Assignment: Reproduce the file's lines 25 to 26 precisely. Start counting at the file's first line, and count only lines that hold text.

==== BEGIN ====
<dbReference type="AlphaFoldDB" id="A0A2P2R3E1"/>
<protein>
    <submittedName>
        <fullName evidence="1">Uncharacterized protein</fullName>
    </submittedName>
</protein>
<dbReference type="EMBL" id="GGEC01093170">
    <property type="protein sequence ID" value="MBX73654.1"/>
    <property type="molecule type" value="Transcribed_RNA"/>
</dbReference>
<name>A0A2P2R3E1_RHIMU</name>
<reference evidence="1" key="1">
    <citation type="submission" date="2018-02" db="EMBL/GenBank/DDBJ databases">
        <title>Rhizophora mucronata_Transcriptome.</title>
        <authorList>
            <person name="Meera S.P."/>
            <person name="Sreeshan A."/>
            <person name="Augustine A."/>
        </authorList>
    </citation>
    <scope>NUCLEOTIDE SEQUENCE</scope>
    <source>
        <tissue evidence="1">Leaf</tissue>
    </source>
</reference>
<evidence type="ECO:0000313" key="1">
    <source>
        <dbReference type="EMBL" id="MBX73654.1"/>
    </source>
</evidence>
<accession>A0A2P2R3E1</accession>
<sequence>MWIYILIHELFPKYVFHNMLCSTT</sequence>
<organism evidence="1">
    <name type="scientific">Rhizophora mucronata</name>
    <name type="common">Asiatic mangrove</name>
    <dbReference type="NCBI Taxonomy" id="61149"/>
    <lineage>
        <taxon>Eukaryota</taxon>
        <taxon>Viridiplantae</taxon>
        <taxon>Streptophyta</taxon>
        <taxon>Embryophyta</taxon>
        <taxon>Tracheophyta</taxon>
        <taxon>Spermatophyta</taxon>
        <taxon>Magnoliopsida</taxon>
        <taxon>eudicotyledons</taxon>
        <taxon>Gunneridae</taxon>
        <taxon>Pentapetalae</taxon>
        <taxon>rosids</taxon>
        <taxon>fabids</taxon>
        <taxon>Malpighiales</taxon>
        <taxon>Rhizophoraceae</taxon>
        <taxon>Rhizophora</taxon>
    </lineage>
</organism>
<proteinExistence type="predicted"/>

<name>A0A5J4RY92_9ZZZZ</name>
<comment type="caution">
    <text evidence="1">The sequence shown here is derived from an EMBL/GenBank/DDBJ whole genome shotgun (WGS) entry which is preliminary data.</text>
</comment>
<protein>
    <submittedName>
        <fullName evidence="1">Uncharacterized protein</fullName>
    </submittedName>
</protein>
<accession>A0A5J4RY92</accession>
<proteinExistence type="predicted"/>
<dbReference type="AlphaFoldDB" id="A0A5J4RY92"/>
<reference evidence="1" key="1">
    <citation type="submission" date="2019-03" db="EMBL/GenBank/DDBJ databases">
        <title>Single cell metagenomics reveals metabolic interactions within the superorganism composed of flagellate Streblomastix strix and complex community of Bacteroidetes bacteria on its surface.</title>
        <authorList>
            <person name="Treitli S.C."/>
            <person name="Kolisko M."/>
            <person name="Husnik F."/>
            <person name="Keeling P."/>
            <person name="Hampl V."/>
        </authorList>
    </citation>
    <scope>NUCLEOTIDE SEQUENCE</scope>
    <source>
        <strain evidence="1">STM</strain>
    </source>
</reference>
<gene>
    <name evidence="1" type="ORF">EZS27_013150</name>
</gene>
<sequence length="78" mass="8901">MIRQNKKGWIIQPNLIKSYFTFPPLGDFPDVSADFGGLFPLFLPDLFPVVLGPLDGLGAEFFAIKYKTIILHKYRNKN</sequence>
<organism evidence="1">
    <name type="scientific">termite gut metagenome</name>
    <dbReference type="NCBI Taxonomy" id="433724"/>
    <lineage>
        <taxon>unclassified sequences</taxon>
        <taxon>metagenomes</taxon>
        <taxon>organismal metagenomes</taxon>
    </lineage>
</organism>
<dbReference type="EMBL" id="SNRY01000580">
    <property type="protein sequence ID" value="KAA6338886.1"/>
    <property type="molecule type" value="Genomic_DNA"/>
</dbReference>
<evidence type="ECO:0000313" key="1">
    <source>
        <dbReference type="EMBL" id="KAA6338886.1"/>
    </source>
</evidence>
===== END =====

</reference>
<evidence type="ECO:0000313" key="1">